Supporting Healthy Waterways

A healthy Sarasota Bay, June 2018

We join the rest of Southwest Florida in deep concern for our beaches and waterways as they recover from the worst outbreak of Red Tide (Karenia brevis) in recent history. The usually mild toxic effects of the algae bloom were further compounded by the overflow of Cyanobacteria from Lake Okechobee. The double threat has caused substantial damage to our sea life, the health of our beaches, our tourism-driven economy, and our wellbeing as a community. 

These events have also served to raise awareness about agricultural operations that are directly contributing to toxicity in our waterways. While most of these measures are causing damage on a much larger scale, single-family residential practices are being called into question as well. We can all be part of the solution. We’d like to take this opportunity to inform our clients, families and friends about the steps we are taking to ensure that our landscapes are as environmentally responsible as possible. 

Fertilizers contain nitrogen, which plants need for healthy growth; yet fertilizers are among the most prolific pollutants that spur overabundant algae blooms. Too much nitrogen, applied too quickly or at the wrong time, can be disastrous. It is critical that we use best management practices to minimize harmful chemical runoff while maximizing healthy nutrient intake for our landscapes. We do this in several ways. First, we do not use fertilizers during summer months, when heavy rains can wash them into our creeks and bays. Instead, we use only micro-nutrients during the summer, which do not contribute to algae growth. Furthermore, when we do fertilize, we exclusively use slow-release products. These agents release nutrients into the soil over an extended period of time, so that if there is an unexpected rain, we aren’t blasting our waterways with an entire application of nitrogen. 

The need for fertilizer is directly proportional to the suitability of the plants in the landscape. Plants that are happy to be where they are require less encouragement to thrive. Our landscape architects use a palette rich in native and Florida Friendly plants, proven in our climate and conditions. We use compost rich soil and nutrient heavy mulch, also minimizing the need for additives. And our maintenance team uses best practices in mowing and trimming to protect plants from unnecessary fungus, diseases, and pests that can occur when exposure makes them vulnerable.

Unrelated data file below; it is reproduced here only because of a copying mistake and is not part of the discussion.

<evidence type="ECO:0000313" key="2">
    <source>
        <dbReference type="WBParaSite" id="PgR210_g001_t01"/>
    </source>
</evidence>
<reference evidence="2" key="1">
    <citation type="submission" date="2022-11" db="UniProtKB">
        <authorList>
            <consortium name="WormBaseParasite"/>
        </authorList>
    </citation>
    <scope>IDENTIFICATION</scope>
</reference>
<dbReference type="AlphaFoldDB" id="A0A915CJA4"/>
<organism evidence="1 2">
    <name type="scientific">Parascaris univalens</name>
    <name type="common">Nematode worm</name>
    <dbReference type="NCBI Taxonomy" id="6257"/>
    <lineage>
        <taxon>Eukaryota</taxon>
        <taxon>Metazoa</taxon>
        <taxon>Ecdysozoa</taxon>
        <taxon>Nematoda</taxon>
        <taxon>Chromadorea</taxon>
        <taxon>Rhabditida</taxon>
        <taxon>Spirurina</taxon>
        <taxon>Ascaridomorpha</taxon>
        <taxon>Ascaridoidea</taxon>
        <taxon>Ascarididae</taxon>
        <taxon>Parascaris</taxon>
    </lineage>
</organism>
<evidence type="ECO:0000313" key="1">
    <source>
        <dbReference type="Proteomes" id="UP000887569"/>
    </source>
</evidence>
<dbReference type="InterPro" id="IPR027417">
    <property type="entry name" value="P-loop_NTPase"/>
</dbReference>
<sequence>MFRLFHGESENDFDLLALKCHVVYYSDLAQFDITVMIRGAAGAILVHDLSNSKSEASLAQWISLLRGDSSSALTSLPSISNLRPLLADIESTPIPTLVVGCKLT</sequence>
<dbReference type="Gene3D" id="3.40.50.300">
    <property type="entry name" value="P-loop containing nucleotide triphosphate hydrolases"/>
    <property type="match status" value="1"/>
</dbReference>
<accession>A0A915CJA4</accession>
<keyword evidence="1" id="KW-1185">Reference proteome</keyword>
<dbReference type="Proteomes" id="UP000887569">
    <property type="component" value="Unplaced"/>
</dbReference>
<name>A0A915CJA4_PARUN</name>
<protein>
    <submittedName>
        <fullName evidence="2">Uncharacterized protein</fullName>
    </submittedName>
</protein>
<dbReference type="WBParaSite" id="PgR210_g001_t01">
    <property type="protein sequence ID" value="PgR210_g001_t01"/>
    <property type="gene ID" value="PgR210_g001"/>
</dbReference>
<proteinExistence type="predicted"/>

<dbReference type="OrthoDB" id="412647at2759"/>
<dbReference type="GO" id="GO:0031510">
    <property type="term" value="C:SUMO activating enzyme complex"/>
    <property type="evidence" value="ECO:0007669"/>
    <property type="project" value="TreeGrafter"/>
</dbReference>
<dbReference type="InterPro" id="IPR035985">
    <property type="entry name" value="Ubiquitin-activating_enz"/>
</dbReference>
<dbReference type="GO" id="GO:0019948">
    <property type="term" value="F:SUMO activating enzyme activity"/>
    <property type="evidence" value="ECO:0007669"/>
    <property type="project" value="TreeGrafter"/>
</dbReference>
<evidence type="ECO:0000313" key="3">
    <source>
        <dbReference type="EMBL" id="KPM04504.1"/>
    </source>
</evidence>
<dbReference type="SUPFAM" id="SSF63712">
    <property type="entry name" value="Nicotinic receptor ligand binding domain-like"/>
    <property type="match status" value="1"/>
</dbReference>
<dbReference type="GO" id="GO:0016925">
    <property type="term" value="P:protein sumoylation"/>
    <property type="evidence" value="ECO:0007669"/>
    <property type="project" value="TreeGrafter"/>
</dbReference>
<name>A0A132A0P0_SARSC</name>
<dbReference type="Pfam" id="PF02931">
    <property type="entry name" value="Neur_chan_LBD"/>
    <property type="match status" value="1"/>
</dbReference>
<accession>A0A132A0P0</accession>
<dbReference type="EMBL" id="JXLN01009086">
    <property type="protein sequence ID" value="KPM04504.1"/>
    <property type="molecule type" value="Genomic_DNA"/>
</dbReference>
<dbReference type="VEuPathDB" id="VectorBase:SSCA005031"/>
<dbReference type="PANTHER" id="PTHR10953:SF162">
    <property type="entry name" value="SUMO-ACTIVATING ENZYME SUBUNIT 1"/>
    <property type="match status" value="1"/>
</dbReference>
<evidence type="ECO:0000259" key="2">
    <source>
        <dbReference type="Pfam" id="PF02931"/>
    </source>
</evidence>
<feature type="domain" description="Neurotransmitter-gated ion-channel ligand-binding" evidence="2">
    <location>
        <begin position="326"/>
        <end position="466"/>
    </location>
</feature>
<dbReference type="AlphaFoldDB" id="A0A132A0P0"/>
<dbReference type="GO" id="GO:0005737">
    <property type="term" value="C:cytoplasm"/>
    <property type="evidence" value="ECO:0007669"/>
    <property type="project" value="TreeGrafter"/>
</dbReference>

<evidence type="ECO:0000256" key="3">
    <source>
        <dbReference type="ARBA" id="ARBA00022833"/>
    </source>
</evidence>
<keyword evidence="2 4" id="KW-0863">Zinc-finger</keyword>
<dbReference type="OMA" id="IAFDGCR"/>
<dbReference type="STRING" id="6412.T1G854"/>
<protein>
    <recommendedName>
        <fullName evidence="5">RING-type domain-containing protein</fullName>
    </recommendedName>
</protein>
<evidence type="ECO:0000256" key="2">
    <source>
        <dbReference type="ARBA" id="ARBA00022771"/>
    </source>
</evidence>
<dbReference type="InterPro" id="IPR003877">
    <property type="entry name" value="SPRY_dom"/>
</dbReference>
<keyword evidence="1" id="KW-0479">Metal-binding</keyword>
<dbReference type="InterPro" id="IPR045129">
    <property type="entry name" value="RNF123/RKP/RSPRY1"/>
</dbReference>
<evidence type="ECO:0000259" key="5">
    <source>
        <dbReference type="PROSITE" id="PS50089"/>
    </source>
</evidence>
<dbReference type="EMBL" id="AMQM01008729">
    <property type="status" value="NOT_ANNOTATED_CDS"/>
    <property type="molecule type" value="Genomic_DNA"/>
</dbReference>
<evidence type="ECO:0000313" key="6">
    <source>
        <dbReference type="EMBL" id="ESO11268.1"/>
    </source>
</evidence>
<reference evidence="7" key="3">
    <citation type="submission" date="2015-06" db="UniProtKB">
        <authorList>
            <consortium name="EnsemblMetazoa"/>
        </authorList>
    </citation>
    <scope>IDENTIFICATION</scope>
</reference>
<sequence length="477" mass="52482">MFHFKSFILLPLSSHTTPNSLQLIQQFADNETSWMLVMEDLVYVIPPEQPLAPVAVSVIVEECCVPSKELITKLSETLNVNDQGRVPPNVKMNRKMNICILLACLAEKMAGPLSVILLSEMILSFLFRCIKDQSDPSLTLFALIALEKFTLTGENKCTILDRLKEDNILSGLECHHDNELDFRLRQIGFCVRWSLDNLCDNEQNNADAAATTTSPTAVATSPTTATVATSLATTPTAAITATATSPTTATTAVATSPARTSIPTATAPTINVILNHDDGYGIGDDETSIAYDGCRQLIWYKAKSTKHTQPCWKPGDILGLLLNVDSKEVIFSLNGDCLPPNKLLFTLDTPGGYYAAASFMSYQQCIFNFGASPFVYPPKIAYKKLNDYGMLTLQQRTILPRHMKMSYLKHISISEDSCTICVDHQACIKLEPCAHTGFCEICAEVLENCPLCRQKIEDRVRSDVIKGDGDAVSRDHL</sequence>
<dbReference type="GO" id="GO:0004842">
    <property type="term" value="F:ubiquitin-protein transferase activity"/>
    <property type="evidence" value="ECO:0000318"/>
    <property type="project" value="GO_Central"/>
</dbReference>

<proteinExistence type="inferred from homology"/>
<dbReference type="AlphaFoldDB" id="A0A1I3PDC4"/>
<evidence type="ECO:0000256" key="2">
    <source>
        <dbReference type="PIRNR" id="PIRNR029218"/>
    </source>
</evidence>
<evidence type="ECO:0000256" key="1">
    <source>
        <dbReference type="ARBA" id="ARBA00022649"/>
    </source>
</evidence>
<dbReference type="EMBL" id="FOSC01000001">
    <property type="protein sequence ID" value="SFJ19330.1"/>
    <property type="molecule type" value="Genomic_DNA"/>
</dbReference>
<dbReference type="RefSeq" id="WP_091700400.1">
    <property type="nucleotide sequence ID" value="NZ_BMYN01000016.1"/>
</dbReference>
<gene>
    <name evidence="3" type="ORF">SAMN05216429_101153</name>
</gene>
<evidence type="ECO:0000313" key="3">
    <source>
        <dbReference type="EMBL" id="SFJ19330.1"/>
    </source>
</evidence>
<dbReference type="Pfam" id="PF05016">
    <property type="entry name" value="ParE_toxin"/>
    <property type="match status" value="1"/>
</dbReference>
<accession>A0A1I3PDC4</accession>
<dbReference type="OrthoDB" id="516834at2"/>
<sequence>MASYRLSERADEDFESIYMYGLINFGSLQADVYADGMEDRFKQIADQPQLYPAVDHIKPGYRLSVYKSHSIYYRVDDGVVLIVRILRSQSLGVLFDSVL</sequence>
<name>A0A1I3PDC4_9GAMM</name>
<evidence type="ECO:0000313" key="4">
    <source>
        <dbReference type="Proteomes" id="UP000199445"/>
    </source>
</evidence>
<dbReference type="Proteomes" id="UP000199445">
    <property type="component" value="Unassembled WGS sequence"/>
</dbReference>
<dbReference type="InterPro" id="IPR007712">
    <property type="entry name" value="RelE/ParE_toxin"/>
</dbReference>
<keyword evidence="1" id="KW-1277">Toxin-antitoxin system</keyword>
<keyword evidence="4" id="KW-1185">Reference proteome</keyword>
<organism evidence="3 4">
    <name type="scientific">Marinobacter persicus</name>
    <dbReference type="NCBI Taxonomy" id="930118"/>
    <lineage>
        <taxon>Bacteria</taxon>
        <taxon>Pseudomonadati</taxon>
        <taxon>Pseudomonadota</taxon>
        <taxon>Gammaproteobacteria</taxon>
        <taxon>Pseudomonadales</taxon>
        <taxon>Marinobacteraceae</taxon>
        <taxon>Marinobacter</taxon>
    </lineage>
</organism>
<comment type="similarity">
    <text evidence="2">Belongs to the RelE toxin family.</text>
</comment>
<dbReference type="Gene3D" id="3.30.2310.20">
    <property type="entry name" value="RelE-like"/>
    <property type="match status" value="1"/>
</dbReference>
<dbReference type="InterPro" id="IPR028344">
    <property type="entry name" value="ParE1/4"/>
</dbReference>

Our irrigation systems are designed to drip slowly and work with Mother Nature. When we do fertilize, we program our irrigation timers accordingly to ensure that the products we use are not washed away. We monitor our systems carefully to make sure that any leaks or breaks that occur are remedied immediately. And, most importantly, we use a predominantly drought tolerant palette that requires as little additional water from irrigation as possible. 

The most important measure we take at Michael A. Gilkey, Inc. to be a steward of the environment is to approach each landscape uniquely. No two fertilization schedules are the same, no two irrigation clocks are set identically. We use the minimum amount of water and fertilizer necessary to keep plants healthy, and we do so based on the recommendations of our area’s foremost environmental experts. 

Here are some local resources you can use to learn more about the health of our waterways, and how you can become involved in their protection:

Water health updates:

Volunteer opportunities:


Leave a comment